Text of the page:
2d. That the many plausible ar- material to the subject in hand. In guments insinuated for repealing this the latter, a set of courtiers so guided act, are fallacious and inconclusive, the prince and all public measures, and the consequence thereof may be they were afterwards afraid to trust au fatal to the public.

free parliament with the examination To the first part : 11,'' of their conduct, which engaged thein.

I believe it will not be denied me, to French counsels and French money that the bolding of parliaments is for their support, rather than the one of the fundamental parts of our state of the nation should be impar. constitution, and the choice of them tially enquired into, and remedies are by the freeholders of Great Britain, plied hy the wisdom of a parliament ; is a part wherein the share of the which, however necessary for the pub. people in the government chiefly lic, would perhaps have been incontes consists, and on the right use of nient for themselves ! which the liberty of the subjects do, When by the evil counsels of the in a great measure, depend: the late unhappy Prince King James II. depriving them of this, would be he pursued such measures as were striking at the root, excluding the inconsistent with our constitution, people from that right the laws of and the rights and liberties of the the land had wisely and prudently subjects, and by the concurrence of given them.

many other causes, the late Rerolu. By the ancient customs and laws tion took place in these kingdoms. of the land, parliaments were to be The nation wisely judged it neces. held annually for the redress of sary at such a time, upon such a grievances; and the statute of the revolution of government, occasion4th Ed. III. c. 14, runs thus: Item, ed by the infringement of the liberties of the people by the prince, to this kingdom, frequent parliaments ascertain those rights and privileges ought to be held, and whereas frethe people were intitled to, which quent and new parliaments iend was accordingly done by the Petition very much to the happy union and and Bill of Rights, wherein is the good agreement of the king and pcu. following clause : That for the re- ple, &c.” And this act has since, in dress of all grietances, and for the all the different turns of party, and amending, strengthening, and preser. change of Ministry, been always ving the laws, parliaments ought to be esteemed sacred and inviolable, and held frequently.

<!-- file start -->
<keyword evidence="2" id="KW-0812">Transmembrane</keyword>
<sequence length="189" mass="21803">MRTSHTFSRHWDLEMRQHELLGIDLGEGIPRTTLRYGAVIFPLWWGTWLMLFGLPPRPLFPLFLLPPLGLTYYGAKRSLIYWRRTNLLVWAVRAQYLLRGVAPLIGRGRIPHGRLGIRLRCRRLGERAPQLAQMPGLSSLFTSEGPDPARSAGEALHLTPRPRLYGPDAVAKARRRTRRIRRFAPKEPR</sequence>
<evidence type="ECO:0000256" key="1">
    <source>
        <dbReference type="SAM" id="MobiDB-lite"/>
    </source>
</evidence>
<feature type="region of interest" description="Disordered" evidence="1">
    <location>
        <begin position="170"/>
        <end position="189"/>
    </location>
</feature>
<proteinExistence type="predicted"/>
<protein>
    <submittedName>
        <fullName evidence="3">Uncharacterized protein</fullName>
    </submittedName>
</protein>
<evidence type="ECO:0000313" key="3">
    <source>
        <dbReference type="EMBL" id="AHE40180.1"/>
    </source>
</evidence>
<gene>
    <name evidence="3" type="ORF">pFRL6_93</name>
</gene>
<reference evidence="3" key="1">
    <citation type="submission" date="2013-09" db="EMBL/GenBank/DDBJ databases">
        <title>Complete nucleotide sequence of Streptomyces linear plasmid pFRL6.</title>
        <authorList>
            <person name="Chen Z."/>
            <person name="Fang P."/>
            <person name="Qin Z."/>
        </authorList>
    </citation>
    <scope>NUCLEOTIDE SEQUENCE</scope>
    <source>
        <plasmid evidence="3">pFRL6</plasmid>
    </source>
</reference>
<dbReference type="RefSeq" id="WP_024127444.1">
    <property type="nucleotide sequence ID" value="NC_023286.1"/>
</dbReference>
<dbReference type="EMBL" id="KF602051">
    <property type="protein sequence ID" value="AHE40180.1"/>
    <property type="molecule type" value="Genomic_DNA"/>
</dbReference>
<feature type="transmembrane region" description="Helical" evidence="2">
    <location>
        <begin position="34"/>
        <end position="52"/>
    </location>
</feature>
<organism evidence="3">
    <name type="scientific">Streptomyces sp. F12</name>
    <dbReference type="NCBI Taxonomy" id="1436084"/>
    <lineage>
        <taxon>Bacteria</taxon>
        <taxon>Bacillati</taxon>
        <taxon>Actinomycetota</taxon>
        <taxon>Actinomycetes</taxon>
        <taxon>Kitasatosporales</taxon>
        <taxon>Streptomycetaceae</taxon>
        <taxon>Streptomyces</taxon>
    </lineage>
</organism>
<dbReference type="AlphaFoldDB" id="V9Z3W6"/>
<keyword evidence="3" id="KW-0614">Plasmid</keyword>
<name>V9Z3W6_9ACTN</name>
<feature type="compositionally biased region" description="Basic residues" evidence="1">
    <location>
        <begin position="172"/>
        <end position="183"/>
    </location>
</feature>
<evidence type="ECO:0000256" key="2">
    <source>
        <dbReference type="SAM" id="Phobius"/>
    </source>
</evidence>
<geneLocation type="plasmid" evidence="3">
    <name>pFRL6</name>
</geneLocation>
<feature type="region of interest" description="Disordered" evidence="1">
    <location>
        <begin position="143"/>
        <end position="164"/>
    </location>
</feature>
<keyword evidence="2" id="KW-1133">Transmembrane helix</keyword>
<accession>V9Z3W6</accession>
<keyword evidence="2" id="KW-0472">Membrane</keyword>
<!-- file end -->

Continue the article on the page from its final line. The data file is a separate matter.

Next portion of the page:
not the least offer to repeal or susThe uncertainty of the sitting of pendit, made before by either party. parliaments, and the long internis. Though the Triennial Act has not sion of them at some times, and the been made above this twenty one long continuance of the same par- or twenty two years. It is not liament at others, (as particularly therefore to be regarded as a tenipothe parliament of King Charles II. rary act made for a certain time, which was continued from the time but as a fundamental part of our of calling them on the sih of May constitution, and a change among 1661, to the 30th of November 1677, others, it received from the Revolution, and became pensioners to the court The settlement of the crown in the and to France !) -- whereby the protestant line, the union of the members were, by places, gratuities, kingdoms of England and Scotland, and other means, wholly devoted to were neither of them effected in the the Ministry, had been a great days of our forefathers, and yet are occasion of the many grievances and now deemed fundamental parts of hardships the subjects had suffered, our constitution; and I presume, if and the interest of the nation been we look into the Triennial Act, and neglected, it was thought advisable, reflect on the occasion and reason of that a law should be made whereby enacting it, we shall be of opinion, parliaments should sit at convenient that it was designed to be an unale times for the dispatch of public busi- terable fundamental ; and am the ness, and the continuance of them more persuaded herein, since in se so limitted, as should they become veral attempts of an extraordinary 100 much courtiers, and devoted to nature, as taking off the test and pe. the prince without regard to their nal laws, general naturalizations, &c. country, it should not be in the This was never struck at, though had power of the prince to continue them any Parliament whom we have stigany longer than that time, and the matized with the most odious chacountry to come to another election, racters, perpetuated themselves by which it was supposed they would virtue of its being in their power so make of such persons whose actions to do; what might they not have were mostly intended for the public effected?. ? service.

The last house of Commons (how Accordingly with these views, and undeservedly I shall not here enter for this purpose, was the Triennial into) have been by some men treaicd Bill calculated, and very much 'la- with all the marks of infamy and re: boured for by the principal men of proach imaginable, and represented the different parties at that time, and as the betrayers of their country and at last obiained from the crown; (not the scandal of the nation;. every without great difficulty) the reason evil design has been imputed to them, of it is plainly exprest in a short and we are told unaccountablethings preamble, in these words, " Whereas were to bave been done, bad those by the anticut laws and statutcs of gentlemen bad the time, the power,